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    Public Finances: Where is the money?

    The reforms over the past ten months - be it notification for the FRBM Act, approval for VAT, widening of tax base or phased withdrawal of tax exemptions - were all indicative of the government's initiative to curb deficits (revenue and fiscal). However, the economic survey released today contradicts this notion. Despite projections of a 6.9% growth in GDP for 2005-06, the economic survey 2004-05 fails to substantiate as how and when the government will garner resources to meet the requisite expenditure budgets.

    As against 9mFY04 (April-December 2003), when the revenues garnered were 108% of the budgeted figures, in 9mFY05 they have fallen short to the extent of 22%. While the budgeted estimates for revenue deficit (as a % of fiscal deficit) have drastically fallen to 55% as against 78% (FY04-Provisional) the same does not seem to be feasible in the current scenario.

    However, the fiscal deficit figures are expected to continue the declining (improving) trend and account for 4.4% of GDP as against 4.6% last year.

    Revenue came from...

    Lower receipts...
    Rs bn 2004-05BE 9mFY04 9mFY05 % change % of budgeted for 2005
    Total Revenue Receipts 3,093 1,705 1,884 10.5% 60.9%
    -Tax Revenues 2339 1,188 1,412 18.9% 60.4%
    -Non Tax Revenues 754 517 472 -8.7% 62.6%
    Total Capital Receipts 1,685 1,458 1,383 -5.1% 82.1%
    -Recovery of loans 271 519 452 -12.9% 166.8%
    -Other receipts 40 15 29 93.3% 72.5%
    -Borrowings 1374 924 902 -2.4% 65.6%
    Total Receipts 4,778 3,163 3,267 3.3% 68.4%

    Rising interest payments, expenditure on subsidies, pay and allowances, and pensions coupled with a near stagnant tax-GDP ratio (30% at present) have mainly contributed to the worsening of the revenue deficit. While the revenue receipts swelled by 11%, the capital receipts witnessed a decline of 5% over the previous year. But what is heartening is to note that the non-debt receipts are higher than the FRBM benchmark of 40% of the budgeted estimates. Revenue realised from corporate income tax, excise and service tax during 9mFY05 as a % of what was budgeted, was lower as compared to the realisations in the corresponding period last year despite strong 9 month results posted by India Inc. Non tax revenue during the same period declined by 8.7% mainly reflecting lower interest and dividend receipts.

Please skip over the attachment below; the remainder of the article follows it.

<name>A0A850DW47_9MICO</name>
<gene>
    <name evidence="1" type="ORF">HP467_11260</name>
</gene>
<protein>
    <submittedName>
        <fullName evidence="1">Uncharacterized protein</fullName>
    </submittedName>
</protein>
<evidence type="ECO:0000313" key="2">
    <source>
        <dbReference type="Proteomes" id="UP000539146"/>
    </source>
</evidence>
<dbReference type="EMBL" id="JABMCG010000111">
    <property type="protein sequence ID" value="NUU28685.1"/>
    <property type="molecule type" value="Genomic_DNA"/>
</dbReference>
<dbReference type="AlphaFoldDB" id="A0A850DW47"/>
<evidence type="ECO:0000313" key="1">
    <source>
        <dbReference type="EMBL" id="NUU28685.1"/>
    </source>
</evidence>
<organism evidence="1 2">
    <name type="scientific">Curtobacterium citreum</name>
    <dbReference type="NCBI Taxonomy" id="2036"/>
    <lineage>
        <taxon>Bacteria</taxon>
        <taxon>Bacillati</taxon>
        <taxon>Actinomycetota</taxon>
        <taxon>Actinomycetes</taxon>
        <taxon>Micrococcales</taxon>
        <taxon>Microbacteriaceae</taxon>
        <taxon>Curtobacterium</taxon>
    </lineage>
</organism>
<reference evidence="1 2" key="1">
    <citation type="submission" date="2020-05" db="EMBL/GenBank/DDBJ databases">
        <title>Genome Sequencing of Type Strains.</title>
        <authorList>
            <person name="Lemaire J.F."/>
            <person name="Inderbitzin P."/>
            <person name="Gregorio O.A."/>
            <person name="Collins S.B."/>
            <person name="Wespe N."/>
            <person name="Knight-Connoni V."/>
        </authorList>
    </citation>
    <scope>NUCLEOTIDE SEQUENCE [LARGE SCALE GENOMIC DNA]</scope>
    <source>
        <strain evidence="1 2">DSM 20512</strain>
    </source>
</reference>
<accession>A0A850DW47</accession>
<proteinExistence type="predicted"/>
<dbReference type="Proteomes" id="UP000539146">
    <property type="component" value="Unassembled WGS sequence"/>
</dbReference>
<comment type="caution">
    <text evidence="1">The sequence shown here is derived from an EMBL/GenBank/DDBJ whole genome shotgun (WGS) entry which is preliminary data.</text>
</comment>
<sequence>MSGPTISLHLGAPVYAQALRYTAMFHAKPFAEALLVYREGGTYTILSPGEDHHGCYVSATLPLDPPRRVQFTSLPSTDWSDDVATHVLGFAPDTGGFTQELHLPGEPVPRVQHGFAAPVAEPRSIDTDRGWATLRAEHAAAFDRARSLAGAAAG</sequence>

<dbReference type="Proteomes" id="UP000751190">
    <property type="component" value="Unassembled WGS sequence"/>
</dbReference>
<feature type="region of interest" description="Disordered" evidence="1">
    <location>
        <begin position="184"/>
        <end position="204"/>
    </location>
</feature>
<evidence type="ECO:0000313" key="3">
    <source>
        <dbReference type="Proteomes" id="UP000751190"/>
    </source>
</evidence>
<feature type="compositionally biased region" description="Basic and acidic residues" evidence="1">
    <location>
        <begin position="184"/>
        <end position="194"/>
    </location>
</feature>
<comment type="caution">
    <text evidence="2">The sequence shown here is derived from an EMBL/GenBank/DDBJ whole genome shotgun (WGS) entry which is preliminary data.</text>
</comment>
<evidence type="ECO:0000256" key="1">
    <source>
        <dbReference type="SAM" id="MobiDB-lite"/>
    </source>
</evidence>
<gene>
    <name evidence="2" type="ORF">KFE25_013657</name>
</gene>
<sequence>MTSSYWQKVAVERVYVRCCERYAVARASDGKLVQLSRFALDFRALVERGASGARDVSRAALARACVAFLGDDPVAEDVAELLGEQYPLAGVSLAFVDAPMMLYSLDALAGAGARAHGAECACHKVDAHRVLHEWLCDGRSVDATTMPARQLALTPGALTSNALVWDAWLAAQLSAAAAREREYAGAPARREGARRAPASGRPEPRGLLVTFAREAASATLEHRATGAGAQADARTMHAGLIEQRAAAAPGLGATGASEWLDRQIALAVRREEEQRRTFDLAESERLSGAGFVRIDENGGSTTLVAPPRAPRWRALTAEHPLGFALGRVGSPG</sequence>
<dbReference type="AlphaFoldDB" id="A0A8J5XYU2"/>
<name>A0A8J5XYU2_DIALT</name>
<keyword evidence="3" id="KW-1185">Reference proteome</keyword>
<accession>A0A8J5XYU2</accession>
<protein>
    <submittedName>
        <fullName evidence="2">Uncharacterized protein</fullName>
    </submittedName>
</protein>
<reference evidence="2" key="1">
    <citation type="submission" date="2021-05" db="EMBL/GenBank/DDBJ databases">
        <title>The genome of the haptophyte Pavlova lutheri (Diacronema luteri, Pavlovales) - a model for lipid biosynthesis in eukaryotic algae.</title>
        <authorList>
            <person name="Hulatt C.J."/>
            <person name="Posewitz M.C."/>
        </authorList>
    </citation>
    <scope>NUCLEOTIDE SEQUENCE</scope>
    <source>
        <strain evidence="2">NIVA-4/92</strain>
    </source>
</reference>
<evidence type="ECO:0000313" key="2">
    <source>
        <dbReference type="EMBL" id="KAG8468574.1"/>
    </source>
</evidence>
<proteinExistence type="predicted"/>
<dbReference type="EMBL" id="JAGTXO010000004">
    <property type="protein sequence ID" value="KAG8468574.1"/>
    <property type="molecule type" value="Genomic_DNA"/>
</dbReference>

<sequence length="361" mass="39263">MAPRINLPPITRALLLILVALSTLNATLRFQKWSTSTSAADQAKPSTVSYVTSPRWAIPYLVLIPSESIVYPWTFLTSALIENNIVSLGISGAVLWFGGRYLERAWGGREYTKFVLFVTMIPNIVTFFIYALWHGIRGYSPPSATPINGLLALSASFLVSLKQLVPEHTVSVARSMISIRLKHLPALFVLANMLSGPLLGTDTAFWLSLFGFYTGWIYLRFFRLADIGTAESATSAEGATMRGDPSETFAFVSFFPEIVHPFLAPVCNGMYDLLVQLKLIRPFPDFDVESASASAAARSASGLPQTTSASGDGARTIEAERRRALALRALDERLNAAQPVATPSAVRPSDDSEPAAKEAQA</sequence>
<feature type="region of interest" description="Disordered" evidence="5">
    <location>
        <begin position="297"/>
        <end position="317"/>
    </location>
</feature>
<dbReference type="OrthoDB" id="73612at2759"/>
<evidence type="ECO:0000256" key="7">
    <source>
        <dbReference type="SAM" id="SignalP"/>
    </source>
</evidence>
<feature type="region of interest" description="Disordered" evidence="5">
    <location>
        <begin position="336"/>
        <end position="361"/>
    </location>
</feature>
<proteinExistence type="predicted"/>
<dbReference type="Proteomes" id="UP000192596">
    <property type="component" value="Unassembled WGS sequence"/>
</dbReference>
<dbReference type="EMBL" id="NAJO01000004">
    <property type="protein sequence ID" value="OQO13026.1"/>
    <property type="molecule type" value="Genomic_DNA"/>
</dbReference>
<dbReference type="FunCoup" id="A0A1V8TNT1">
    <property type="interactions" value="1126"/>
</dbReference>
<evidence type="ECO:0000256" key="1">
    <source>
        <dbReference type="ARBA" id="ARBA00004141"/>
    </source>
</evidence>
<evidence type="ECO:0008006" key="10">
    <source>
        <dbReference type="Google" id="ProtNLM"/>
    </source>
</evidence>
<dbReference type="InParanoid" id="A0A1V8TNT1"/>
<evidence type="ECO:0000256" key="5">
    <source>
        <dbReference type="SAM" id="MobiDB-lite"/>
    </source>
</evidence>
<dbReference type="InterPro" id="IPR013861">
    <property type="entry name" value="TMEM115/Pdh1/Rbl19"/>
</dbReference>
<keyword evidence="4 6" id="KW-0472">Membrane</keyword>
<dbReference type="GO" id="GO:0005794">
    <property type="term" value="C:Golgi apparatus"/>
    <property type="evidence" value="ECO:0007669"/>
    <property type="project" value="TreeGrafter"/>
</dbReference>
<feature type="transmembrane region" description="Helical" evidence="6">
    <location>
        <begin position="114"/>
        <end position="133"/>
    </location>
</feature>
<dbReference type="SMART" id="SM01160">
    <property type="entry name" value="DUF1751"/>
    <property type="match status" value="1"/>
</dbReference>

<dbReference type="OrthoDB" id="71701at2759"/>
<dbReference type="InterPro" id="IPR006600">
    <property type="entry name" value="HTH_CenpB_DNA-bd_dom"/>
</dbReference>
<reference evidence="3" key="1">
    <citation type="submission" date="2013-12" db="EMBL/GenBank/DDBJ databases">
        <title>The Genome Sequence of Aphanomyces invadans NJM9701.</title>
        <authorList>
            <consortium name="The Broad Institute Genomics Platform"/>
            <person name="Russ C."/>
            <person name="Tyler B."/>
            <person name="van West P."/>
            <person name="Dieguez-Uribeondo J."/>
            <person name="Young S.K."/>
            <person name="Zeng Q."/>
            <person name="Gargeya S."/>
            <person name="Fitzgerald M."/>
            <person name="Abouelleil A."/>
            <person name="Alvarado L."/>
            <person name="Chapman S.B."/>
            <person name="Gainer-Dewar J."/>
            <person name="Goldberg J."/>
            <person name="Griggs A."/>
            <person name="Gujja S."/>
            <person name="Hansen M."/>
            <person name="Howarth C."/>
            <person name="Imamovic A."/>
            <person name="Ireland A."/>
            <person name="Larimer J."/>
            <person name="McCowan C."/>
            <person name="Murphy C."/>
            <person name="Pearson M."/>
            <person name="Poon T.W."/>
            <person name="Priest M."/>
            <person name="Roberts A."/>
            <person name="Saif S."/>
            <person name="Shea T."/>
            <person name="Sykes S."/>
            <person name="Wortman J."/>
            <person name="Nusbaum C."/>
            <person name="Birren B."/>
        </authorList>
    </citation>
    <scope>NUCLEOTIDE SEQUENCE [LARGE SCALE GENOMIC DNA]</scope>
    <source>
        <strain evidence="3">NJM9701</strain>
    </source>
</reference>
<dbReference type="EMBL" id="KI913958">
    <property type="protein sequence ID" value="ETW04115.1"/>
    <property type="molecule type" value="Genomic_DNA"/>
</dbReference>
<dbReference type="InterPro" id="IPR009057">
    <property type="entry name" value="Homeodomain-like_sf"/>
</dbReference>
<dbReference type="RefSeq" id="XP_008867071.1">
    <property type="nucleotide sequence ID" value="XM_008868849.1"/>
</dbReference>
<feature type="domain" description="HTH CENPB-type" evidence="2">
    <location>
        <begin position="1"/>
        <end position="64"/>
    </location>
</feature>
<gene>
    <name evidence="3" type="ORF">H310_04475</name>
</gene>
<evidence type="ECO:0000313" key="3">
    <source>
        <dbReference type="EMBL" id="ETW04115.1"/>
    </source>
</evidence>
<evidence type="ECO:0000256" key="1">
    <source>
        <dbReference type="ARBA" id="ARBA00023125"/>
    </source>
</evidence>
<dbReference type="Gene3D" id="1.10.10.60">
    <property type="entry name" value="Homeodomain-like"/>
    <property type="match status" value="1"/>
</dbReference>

Revenue spent on...

    And lower outlay...
    Rs bn 2004-05BE 9mFY04 9mFY05 % change % of budgeted for 2005
    Non Plan Expenditure 3,322 2,396 2,456 2.5% 73.9%
    a) Revenue Account 2,937 1,945 1,982 1.9% 67.5%
    -Interest Payment 1,295 785 799 1.8% 61.7%
    -Major Subsidies 420 375 323 -13.9% 76.9%
    -Pensions 159 106 125 17.9% 78.6%
    -Others 1,063 679 735 8.2% 69.1%
    b) Capital Account 385 451 474 5.1% 123.1%
    Plan Expenditure 1,455 766 812 6.0% 55.8%
    a) Revenue Account 918 490 532 8.6% 58.0%
    b) Capital Account 537 276 280 1.4% 52.1%
    Total Expenditure 4,777 3,162 3,268 3.4% 68.4%

    A welcome change on the expenditure side is the low escalation in non-plan expenditure as to that of the previous years. This can be attributed to the lowering of subsidies, which fell by 14% and lower interest cost due to the falling interest rate regime witnessed during the first 9 months of FY05. The lower growth in non-plan expenditure on capital account was due to lower redemption of securities issued to NSSF and the proceeds being used for the prepayment of high cost debt by states under the debt swap scheme. On the other hand, lower growth in plan expenditure, both revenue and capital, was on account of the delay in the allocation of additional outlay of Rs 100 bn, due to the presentation of budget in July 2004 as against February 2004.

    Targeting FRBM requirements...
    While the focus remains on curbing the fiscal deficit, which should be eliminated by FY08, as per the FRBM Act, the means for doing the same do not seem to be sustainable. Although the budgeted estimates for fiscal deficit (as a % of GDP) have reduced by 20 basis points to 4.4% from 4.6%, the deficit financing has been mainly through the recovery of loans (on the capital side) and non tax revenues (on the revenue side), both of which hold no certainty in future.

    The government's inability to meet the budgeted targets for garnering revenues accentuates the fact that besides extending the tax base and tapping potential taxpayers, the government should also focus on timely ‘collection' of the same so that the budgeted outlays are not delayed. This is not only necessary for achieving our GDP targets but also to offer tax sops to the requisite areas.

    Historical public sector outlay
    (Rs bn) Agriculture Rural devpmt Energy Industries Transport Education* Health #
    1985-86 18.2 26.7 96.8 49.1 40.7 8.7 5.8
    1992-93 42.1 63.7 20.2 64.4 106.6 28.8 12.1
    1998-99 76.9 121.6 355.7 79.7 203.4 96.8 155.7
    2001-02 85.4 146.7 433.2 95.7 416.9 131.4 162.5
    2002-03 37.3 64.2 363.1 79.9 320.4 69.1 84.1
    Source: RBI
    * includes sports, art and culture
    # includes water supply and sanitation

    The historical figures for public sector outlays outline the fact that the government has shifted focus to education and health expenditure over the last few years. A timely collection and dispensation of the revenues in the said areas will definitely augur well for the country's economic targets.

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